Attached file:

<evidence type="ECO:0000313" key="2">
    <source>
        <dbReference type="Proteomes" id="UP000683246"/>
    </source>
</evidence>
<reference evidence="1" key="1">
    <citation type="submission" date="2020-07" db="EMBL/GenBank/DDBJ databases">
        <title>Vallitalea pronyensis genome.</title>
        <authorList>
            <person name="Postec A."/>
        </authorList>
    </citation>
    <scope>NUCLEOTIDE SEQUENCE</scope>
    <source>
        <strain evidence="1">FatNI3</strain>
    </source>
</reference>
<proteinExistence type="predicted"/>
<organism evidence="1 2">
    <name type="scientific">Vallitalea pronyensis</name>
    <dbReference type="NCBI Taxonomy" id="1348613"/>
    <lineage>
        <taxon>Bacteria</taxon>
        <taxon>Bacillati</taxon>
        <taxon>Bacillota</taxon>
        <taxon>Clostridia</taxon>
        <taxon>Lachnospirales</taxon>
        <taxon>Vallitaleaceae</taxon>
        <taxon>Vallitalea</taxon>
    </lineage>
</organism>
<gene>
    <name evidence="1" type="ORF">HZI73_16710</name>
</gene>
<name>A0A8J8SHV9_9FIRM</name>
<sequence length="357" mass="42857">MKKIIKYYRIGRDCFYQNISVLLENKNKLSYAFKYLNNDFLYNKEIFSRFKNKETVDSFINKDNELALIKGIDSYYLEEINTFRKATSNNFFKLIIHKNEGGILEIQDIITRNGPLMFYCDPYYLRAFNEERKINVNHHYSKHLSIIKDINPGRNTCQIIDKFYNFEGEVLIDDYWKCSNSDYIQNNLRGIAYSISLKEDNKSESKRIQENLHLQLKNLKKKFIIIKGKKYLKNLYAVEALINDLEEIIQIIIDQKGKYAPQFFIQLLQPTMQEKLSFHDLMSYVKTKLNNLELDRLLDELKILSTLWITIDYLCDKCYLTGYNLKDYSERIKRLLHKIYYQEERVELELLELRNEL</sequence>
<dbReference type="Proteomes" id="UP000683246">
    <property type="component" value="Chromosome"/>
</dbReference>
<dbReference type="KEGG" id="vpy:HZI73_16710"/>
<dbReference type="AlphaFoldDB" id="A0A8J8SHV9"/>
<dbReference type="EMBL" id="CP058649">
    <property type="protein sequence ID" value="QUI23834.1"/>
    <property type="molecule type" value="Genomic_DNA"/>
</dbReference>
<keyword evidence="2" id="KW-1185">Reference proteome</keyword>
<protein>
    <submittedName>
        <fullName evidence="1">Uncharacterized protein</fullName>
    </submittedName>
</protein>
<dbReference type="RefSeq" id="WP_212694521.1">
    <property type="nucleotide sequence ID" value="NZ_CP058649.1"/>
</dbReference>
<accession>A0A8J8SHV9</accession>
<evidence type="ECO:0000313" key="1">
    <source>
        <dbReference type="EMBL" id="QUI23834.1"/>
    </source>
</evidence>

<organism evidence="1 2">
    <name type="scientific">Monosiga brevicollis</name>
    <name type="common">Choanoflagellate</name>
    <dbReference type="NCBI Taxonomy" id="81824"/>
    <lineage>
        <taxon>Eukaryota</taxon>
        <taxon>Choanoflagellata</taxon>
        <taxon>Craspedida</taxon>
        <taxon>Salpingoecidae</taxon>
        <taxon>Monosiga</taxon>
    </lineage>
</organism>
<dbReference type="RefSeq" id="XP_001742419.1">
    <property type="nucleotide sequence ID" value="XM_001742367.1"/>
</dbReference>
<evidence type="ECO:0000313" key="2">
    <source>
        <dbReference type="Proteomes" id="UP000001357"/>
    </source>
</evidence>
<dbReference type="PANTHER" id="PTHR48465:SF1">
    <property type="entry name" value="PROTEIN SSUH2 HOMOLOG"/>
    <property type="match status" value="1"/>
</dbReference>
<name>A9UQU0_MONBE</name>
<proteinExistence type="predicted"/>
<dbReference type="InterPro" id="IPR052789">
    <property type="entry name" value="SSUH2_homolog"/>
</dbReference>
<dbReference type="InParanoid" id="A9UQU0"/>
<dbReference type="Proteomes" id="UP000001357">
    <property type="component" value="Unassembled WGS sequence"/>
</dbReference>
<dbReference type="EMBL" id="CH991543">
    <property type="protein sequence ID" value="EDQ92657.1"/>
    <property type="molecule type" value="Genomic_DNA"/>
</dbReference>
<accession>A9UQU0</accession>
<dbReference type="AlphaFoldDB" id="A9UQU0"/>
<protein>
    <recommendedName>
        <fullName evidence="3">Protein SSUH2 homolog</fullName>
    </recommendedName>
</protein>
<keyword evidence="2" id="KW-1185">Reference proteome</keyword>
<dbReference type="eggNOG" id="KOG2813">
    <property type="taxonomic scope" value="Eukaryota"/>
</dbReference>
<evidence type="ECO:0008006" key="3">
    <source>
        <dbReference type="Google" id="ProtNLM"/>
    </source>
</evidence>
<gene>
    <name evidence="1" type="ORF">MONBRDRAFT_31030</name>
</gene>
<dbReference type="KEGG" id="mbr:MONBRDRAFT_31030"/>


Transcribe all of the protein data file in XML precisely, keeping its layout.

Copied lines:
<evidence type="ECO:0000313" key="2">
    <source>
        <dbReference type="Proteomes" id="UP000683246"/>
    </source>
</evidence>
<reference evidence="1" key="1">
    <citation type="submission" date="2020-07" db="EMBL/GenBank/DDBJ databases">
        <title>Vallitalea pronyensis genome.</title>
        <authorList>
            <person name="Postec A."/>
        </authorList>
    </citation>
    <scope>NUCLEOTIDE SEQUENCE</scope>
    <source>
        <strain evidence="1">FatNI3</strain>
    </source>
</reference>
<proteinExistence type="predicted"/>
<organism evidence="1 2">
    <name type="scientific">Vallitalea pronyensis</name>
    <dbReference type="NCBI Taxonomy" id="1348613"/>
    <lineage>
        <taxon>Bacteria</taxon>
        <taxon>Bacillati</taxon>
        <taxon>Bacillota</taxon>
        <taxon>Clostridia</taxon>
        <taxon>Lachnospirales</taxon>
        <taxon>Vallitaleaceae</taxon>
        <taxon>Vallitalea</taxon>
    </lineage>
</organism>
<gene>
    <name evidence="1" type="ORF">HZI73_16710</name>
</gene>
<name>A0A8J8SHV9_9FIRM</name>
<sequence length="357" mass="42857">MKKIIKYYRIGRDCFYQNISVLLENKNKLSYAFKYLNNDFLYNKEIFSRFKNKETVDSFINKDNELALIKGIDSYYLEEINTFRKATSNNFFKLIIHKNEGGILEIQDIITRNGPLMFYCDPYYLRAFNEERKINVNHHYSKHLSIIKDINPGRNTCQIIDKFYNFEGEVLIDDYWKCSNSDYIQNNLRGIAYSISLKEDNKSESKRIQENLHLQLKNLKKKFIIIKGKKYLKNLYAVEALINDLEEIIQIIIDQKGKYAPQFFIQLLQPTMQEKLSFHDLMSYVKTKLNNLELDRLLDELKILSTLWITIDYLCDKCYLTGYNLKDYSERIKRLLHKIYYQEERVELELLELRNEL</sequence>
<dbReference type="Proteomes" id="UP000683246">
    <property type="component" value="Chromosome"/>
</dbReference>
<dbReference type="KEGG" id="vpy:HZI73_16710"/>
<dbReference type="AlphaFoldDB" id="A0A8J8SHV9"/>
<dbReference type="EMBL" id="CP058649">
    <property type="protein sequence ID" value="QUI23834.1"/>
    <property type="molecule type" value="Genomic_DNA"/>
</dbReference>
<keyword evidence="2" id="KW-1185">Reference proteome</keyword>
<protein>
    <submittedName>
        <fullName evidence="1">Uncharacterized protein</fullName>
    </submittedName>
</protein>
<dbReference type="RefSeq" id="WP_212694521.1">
    <property type="nucleotide sequence ID" value="NZ_CP058649.1"/>
</dbReference>
<accession>A0A8J8SHV9</accession>
<evidence type="ECO:0000313" key="1">
    <source>
        <dbReference type="EMBL" id="QUI23834.1"/>
    </source>
</evidence>

<organism evidence="1 2">
    <name type="scientific">Monosiga brevicollis</name>
    <name type="common">Choanoflagellate</name>
    <dbReference type="NCBI Taxonomy" id="81824"/>
    <lineage>
        <taxon>Eukaryota</taxon>
        <taxon>Choanoflagellata</taxon>
        <taxon>Craspedida</taxon>
        <taxon>Salpingoecidae</taxon>
        <taxon>Monosiga</taxon>
    </lineage>
</organism>
<dbReference type="RefSeq" id="XP_001742419.1">
    <property type="nucleotide sequence ID" value="XM_001742367.1"/>
</dbReference>
<evidence type="ECO:0000313" key="2">
    <source>
        <dbReference type="Proteomes" id="UP000001357"/>
    </source>
</evidence>
<dbReference type="PANTHER" id="PTHR48465:SF1">
    <property type="entry name" value="PROTEIN SSUH2 HOMOLOG"/>
    <property type="match status" value="1"/>
</dbReference>
<name>A9UQU0_MONBE</name>
<proteinExistence type="predicted"/>
<dbReference type="InterPro" id="IPR052789">
    <property type="entry name" value="SSUH2_homolog"/>
</dbReference>
<dbReference type="InParanoid" id="A9UQU0"/>
<dbReference type="Proteomes" id="UP000001357">
    <property type="component" value="Unassembled WGS sequence"/>
</dbReference>
<dbReference type="EMBL" id="CH991543">
    <property type="protein sequence ID" value="EDQ92657.1"/>
    <property type="molecule type" value="Genomic_DNA"/>
</dbReference>
<accession>A9UQU0</accession>
<dbReference type="AlphaFoldDB" id="A9UQU0"/>
<protein>
    <recommendedName>
        <fullName evidence="3">Protein SSUH2 homolog</fullName>
    </recommendedName>
</protein>
<keyword evidence="2" id="KW-1185">Reference proteome</keyword>
<dbReference type="eggNOG" id="KOG2813">
    <property type="taxonomic scope" value="Eukaryota"/>
</dbReference>
<evidence type="ECO:0008006" key="3">
    <source>
        <dbReference type="Google" id="ProtNLM"/>
    </source>
</evidence>
<gene>
    <name evidence="1" type="ORF">MONBRDRAFT_31030</name>
</gene>
<dbReference type="KEGG" id="mbr:MONBRDRAFT_31030"/>